Wageningen is the name of a town in the Netherlands where the Maritime Research Institute Netherlands (MARIN) is based. The Institute was founded in 1929, in part by the Dutch government and in part by the maritime industry. It is still thriving to this day with an astonishing annual turnover of 33 million euros. Seeing as 85% of this turnover comes from the commercial maritime market, the propeller manufacturing of the Wageningen B- Series is one of the reasons for this success.
The Wageningen B-Series was created by the engineer, L. Troost in 1937 and is still sometimes referred to as the Troost Series. Since then, the propeller series has been refined and improved over the years at MARIN, an institute that has led the way in terms of improvements in powering offshore performance. The list of facilities developed and used to deliver these improvements is impressive: in 1951, a Deep Water Towing Tank was built, followed by a Shallow Water Basin in 1958; in 1965, these laboratories were complimented by a High Speed Basin.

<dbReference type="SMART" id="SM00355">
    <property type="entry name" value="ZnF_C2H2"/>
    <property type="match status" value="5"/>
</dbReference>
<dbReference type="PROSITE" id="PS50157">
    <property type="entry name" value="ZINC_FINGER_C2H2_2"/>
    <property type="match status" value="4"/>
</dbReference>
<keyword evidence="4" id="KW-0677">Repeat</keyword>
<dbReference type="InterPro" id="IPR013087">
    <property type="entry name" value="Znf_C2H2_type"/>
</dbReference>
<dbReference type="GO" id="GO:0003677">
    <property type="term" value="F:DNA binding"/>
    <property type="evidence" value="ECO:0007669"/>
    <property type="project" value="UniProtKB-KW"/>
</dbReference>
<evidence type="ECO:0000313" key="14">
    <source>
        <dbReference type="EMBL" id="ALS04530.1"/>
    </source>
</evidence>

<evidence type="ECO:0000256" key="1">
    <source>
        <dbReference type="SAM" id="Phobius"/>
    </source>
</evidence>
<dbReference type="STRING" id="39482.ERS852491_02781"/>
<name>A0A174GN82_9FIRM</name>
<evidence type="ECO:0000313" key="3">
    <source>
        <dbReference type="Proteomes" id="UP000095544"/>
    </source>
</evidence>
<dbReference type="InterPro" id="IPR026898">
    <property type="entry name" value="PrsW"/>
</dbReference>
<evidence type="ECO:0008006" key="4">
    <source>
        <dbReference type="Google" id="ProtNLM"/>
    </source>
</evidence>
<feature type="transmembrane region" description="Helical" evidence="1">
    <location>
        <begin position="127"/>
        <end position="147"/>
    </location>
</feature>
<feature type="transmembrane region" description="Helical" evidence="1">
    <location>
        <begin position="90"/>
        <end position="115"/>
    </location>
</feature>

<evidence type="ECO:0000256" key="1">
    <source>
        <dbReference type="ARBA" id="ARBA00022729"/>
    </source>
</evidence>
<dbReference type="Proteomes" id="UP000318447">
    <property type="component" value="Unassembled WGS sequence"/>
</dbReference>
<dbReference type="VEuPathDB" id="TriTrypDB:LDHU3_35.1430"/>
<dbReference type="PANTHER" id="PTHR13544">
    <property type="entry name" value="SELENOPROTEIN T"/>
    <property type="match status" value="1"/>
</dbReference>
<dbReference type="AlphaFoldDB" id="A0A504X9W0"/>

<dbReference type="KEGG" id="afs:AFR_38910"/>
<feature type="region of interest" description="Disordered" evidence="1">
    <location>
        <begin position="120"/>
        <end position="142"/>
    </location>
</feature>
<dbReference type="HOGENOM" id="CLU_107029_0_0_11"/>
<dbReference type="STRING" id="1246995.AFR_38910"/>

Most interestingly for the development of the propeller series however, was the creation of a Cavitation Tunnel in 1979. A cavitation tunnel is basically a water tunnel, but with the right conditions for cavitation to occur. Cavitation happens when spinning propellers reduce the level of water pressure to the point that it vaporizes and forms bubbles of gas; the collapse of these bubbles sends shock-waves and can cause serious damage to the blades. As you can imagine, having the facilities to test the Wageningen B-Series in these conditions gave the propeller somewhat of an edge over contemporary designs. You can see what a cavitation tunnel looks like and read more about the exact specifications of what it can test by visiting the Cavitation Tunnel page on the MARIN website.
Today, the Wageningen B-Series is one of the most popular propeller designs around. At Eris Propellers we manufacture and provide 2, 3, 4 and 5 bladed Wageningen type propellers, from 100mm to 250mm diameter. We also offer Kaplan and Gawn type propellers—why not subscribe to our blog to read the histories of these of series at a later date?